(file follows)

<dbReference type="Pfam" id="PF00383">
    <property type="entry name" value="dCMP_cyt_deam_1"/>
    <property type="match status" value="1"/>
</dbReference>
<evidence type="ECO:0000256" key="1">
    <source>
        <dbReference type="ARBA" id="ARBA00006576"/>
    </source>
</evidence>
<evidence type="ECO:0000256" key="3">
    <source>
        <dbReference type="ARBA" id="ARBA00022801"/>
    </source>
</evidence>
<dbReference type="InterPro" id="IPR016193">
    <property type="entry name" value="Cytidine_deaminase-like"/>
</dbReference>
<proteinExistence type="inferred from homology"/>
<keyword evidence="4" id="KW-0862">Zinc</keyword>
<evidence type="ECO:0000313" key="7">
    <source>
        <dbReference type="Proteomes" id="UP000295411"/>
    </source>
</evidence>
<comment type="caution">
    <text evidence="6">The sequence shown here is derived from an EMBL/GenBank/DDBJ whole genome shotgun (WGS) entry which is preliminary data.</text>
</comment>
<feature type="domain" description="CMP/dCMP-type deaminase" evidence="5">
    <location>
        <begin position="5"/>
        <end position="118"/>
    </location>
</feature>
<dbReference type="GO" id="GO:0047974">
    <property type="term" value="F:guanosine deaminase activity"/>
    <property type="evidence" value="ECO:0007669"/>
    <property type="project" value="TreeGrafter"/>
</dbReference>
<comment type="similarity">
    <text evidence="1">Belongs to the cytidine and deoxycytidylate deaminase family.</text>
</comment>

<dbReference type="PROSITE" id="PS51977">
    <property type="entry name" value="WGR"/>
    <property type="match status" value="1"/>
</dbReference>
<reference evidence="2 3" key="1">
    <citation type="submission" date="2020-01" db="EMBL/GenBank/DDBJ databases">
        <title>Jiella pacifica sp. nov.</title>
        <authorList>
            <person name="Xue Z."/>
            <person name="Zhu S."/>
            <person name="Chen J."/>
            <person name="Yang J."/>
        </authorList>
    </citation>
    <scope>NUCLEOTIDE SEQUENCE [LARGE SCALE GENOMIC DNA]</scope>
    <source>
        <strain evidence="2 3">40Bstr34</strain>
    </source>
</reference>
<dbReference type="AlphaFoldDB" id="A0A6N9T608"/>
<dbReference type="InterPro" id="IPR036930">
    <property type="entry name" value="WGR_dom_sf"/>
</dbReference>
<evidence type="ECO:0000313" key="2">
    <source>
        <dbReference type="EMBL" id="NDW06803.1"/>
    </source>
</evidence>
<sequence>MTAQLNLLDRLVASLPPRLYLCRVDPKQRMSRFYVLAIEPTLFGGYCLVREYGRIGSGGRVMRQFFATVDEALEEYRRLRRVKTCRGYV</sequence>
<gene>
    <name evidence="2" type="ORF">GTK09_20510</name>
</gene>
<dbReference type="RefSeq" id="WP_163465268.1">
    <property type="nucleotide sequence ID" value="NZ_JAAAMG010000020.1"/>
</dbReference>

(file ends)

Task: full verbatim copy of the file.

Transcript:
<dbReference type="Pfam" id="PF00383">
    <property type="entry name" value="dCMP_cyt_deam_1"/>
    <property type="match status" value="1"/>
</dbReference>
<evidence type="ECO:0000256" key="1">
    <source>
        <dbReference type="ARBA" id="ARBA00006576"/>
    </source>
</evidence>
<evidence type="ECO:0000256" key="3">
    <source>
        <dbReference type="ARBA" id="ARBA00022801"/>
    </source>
</evidence>
<dbReference type="InterPro" id="IPR016193">
    <property type="entry name" value="Cytidine_deaminase-like"/>
</dbReference>
<proteinExistence type="inferred from homology"/>
<keyword evidence="4" id="KW-0862">Zinc</keyword>
<evidence type="ECO:0000313" key="7">
    <source>
        <dbReference type="Proteomes" id="UP000295411"/>
    </source>
</evidence>
<comment type="caution">
    <text evidence="6">The sequence shown here is derived from an EMBL/GenBank/DDBJ whole genome shotgun (WGS) entry which is preliminary data.</text>
</comment>
<feature type="domain" description="CMP/dCMP-type deaminase" evidence="5">
    <location>
        <begin position="5"/>
        <end position="118"/>
    </location>
</feature>
<dbReference type="GO" id="GO:0047974">
    <property type="term" value="F:guanosine deaminase activity"/>
    <property type="evidence" value="ECO:0007669"/>
    <property type="project" value="TreeGrafter"/>
</dbReference>
<comment type="similarity">
    <text evidence="1">Belongs to the cytidine and deoxycytidylate deaminase family.</text>
</comment>

<dbReference type="PROSITE" id="PS51977">
    <property type="entry name" value="WGR"/>
    <property type="match status" value="1"/>
</dbReference>
<reference evidence="2 3" key="1">
    <citation type="submission" date="2020-01" db="EMBL/GenBank/DDBJ databases">
        <title>Jiella pacifica sp. nov.</title>
        <authorList>
            <person name="Xue Z."/>
            <person name="Zhu S."/>
            <person name="Chen J."/>
            <person name="Yang J."/>
        </authorList>
    </citation>
    <scope>NUCLEOTIDE SEQUENCE [LARGE SCALE GENOMIC DNA]</scope>
    <source>
        <strain evidence="2 3">40Bstr34</strain>
    </source>
</reference>
<dbReference type="AlphaFoldDB" id="A0A6N9T608"/>
<dbReference type="InterPro" id="IPR036930">
    <property type="entry name" value="WGR_dom_sf"/>
</dbReference>
<evidence type="ECO:0000313" key="2">
    <source>
        <dbReference type="EMBL" id="NDW06803.1"/>
    </source>
</evidence>
<sequence>MTAQLNLLDRLVASLPPRLYLCRVDPKQRMSRFYVLAIEPTLFGGYCLVREYGRIGSGGRVMRQFFATVDEALEEYRRLRRVKTCRGYV</sequence>
<gene>
    <name evidence="2" type="ORF">GTK09_20510</name>
</gene>
<dbReference type="RefSeq" id="WP_163465268.1">
    <property type="nucleotide sequence ID" value="NZ_JAAAMG010000020.1"/>
</dbReference>